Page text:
One of my favourite pasttimes: camping with the family. Bush camping, that is: not in a caravan park, away from roads and other people. The weekend after Easter John and I, with Tess and Yarrow (and Chicco our dog) set off with our dear friends Willa and Andrew (+ Myki and Liam), plus old friends of theirs (James and Mitti, and their two young sons) to spend four days camping in the wilderness on the banks of the Clarence River, some 30 km south-east of Tabulam. The locality is known as Alice Flats. John and I put our gear into the horse float, which doubles as our "tent", and headed off cross country, well off the beaten tracks.
Yarrow and Tess in the foreground, Liam and Myki just visible in the tree behind. These are big old Callistemon trees, by the way. Check out the moss!
There is gently sloping sandy access to the river, which of course, is the focus of most of the activities: swimming, stone skipping, surfing (you tie a rope to the tree, and 'surf' the rapids on an ex-camping-mattress), fishing for yabbies, and generally lounging about.
|John practising for the big stone skipping competition :-)|
Chicco loves coming along ... and is not only good company, but keeps the campsite free of cattle and the odd brumby who might come wandering through, with her loud warning woof at their approach.
Evenings brought lovely campfire, music, and superb campfire meals ... delectable.
Here's a clip of Yarrow singing a campfire song written and accompanied by Myki on guitar (inspired by The Waifs). Just listen...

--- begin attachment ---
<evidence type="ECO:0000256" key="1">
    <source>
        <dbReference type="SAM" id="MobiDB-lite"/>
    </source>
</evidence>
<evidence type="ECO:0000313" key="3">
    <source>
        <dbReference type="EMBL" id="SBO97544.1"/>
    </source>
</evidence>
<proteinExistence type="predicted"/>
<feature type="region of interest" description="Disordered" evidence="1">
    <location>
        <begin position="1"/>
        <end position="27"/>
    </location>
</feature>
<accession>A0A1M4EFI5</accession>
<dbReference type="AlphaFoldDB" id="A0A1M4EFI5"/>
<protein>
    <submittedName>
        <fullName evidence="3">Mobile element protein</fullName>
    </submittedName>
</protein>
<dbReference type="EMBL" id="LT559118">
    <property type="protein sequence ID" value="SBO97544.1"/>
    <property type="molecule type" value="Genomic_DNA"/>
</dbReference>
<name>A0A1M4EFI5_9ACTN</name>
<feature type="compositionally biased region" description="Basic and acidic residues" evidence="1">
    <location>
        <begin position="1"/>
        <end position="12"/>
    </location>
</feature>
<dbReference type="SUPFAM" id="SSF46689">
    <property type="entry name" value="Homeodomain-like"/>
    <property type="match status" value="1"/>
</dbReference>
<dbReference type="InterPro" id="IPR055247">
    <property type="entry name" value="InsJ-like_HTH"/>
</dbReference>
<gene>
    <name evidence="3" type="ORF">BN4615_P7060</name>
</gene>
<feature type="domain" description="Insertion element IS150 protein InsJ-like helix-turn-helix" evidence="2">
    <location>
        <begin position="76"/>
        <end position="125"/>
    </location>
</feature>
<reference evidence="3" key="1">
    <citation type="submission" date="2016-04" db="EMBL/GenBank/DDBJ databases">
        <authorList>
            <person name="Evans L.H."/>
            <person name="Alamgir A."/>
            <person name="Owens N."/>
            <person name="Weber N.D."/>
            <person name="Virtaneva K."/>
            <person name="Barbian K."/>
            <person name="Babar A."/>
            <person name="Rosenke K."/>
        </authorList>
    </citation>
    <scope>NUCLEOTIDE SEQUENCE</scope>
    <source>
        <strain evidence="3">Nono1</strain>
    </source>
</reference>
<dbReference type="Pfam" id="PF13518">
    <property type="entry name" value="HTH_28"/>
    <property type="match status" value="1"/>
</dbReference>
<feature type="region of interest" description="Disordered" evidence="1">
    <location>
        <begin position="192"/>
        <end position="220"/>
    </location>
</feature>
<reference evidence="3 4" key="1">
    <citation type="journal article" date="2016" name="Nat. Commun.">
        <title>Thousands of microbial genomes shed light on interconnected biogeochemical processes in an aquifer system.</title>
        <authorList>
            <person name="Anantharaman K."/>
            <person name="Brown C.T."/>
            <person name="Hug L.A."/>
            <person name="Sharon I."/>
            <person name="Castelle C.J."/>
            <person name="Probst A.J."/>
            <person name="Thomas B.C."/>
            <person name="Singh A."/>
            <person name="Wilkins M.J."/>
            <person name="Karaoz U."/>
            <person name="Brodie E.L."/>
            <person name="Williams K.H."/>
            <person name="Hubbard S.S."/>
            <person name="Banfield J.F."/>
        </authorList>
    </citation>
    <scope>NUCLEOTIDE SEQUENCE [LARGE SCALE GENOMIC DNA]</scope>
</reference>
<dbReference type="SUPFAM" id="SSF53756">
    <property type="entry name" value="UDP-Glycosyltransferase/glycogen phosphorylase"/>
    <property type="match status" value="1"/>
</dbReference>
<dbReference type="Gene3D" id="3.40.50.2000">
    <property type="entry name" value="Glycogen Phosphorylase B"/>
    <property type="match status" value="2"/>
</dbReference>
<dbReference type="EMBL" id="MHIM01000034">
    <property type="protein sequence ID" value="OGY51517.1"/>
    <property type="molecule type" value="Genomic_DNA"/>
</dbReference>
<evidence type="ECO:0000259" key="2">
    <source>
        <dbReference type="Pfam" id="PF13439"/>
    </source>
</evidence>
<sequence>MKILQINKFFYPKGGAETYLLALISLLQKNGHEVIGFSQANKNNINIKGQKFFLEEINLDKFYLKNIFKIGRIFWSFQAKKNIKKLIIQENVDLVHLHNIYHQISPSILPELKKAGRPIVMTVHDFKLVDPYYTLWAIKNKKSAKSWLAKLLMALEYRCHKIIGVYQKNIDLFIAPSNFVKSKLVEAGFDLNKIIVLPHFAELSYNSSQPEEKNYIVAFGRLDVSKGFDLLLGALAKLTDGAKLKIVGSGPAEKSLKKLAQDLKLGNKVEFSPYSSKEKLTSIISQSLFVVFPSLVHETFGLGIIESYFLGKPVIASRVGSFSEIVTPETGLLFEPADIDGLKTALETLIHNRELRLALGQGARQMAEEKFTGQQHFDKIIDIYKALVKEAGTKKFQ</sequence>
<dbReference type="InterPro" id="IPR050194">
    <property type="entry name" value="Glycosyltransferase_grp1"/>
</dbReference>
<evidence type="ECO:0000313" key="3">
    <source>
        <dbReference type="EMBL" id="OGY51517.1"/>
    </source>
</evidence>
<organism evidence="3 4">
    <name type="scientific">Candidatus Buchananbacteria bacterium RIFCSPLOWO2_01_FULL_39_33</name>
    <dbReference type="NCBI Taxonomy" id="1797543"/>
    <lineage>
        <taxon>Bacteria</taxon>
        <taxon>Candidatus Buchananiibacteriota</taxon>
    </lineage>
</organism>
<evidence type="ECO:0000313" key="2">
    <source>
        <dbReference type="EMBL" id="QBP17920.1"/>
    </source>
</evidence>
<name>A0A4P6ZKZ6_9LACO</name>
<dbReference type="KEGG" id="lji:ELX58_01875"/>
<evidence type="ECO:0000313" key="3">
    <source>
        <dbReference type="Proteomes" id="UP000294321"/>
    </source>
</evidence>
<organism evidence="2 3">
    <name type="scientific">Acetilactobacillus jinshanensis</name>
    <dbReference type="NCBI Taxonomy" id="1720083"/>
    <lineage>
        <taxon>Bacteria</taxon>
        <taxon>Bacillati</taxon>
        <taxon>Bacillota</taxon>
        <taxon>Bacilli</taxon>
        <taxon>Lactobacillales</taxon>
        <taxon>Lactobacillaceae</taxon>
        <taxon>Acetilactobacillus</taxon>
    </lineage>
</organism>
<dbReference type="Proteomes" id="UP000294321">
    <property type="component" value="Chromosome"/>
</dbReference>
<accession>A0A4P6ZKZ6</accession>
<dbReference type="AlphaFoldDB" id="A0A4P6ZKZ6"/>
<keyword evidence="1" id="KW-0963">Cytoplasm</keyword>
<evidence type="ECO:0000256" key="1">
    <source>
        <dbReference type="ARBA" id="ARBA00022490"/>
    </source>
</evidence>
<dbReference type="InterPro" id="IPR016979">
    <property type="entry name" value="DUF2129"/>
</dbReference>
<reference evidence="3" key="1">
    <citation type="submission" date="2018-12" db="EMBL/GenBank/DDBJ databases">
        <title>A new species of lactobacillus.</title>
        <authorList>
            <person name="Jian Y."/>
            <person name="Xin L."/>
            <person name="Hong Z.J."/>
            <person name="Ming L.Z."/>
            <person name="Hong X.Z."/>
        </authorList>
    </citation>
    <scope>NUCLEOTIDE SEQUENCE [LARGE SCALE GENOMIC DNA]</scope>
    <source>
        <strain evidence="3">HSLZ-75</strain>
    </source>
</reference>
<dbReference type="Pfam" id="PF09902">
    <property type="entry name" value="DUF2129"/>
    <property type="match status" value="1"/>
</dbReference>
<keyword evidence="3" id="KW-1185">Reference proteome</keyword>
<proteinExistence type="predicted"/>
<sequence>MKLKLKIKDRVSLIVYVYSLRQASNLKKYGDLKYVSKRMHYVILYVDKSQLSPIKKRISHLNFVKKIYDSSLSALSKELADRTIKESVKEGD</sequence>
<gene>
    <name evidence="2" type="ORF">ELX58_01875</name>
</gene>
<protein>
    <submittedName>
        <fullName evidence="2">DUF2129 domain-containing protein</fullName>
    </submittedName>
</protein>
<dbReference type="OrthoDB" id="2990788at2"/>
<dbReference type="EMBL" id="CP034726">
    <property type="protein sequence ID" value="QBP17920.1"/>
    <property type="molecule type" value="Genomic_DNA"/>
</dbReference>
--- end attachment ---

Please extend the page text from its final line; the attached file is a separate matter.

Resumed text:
Mind you, some of the creative cookery done by the kids was a tad *interesting*. Here Yarrow and Myki have made salted crackers with melted chocolate and marshmallow fillings, toasted on the camfire hotplate... Do we say yum? No? What do we say?
The return journey was exciting indeed, as we had to get the Hilux (plus heavy horse float attached) through some deep sand and rock terrain, and got bogged well down to the axles several times. Some solid spade work by all of us helped, as well as John's excellent 4WD skills. I know, horse floats aren't meant to be 4WD vehicles... never mind. There was a *particularly* exciting bit which involved sliding the Hilux plus float down a large, 45 degree sand dune ("there's no way but down"). We finally got the to 'main road' (a dirt track leading away from the river); and when John said "Well, that's it ... bye, river!", Yarrow piped in with huge overtones of relief "Oh...Hello, ROAD!!!"...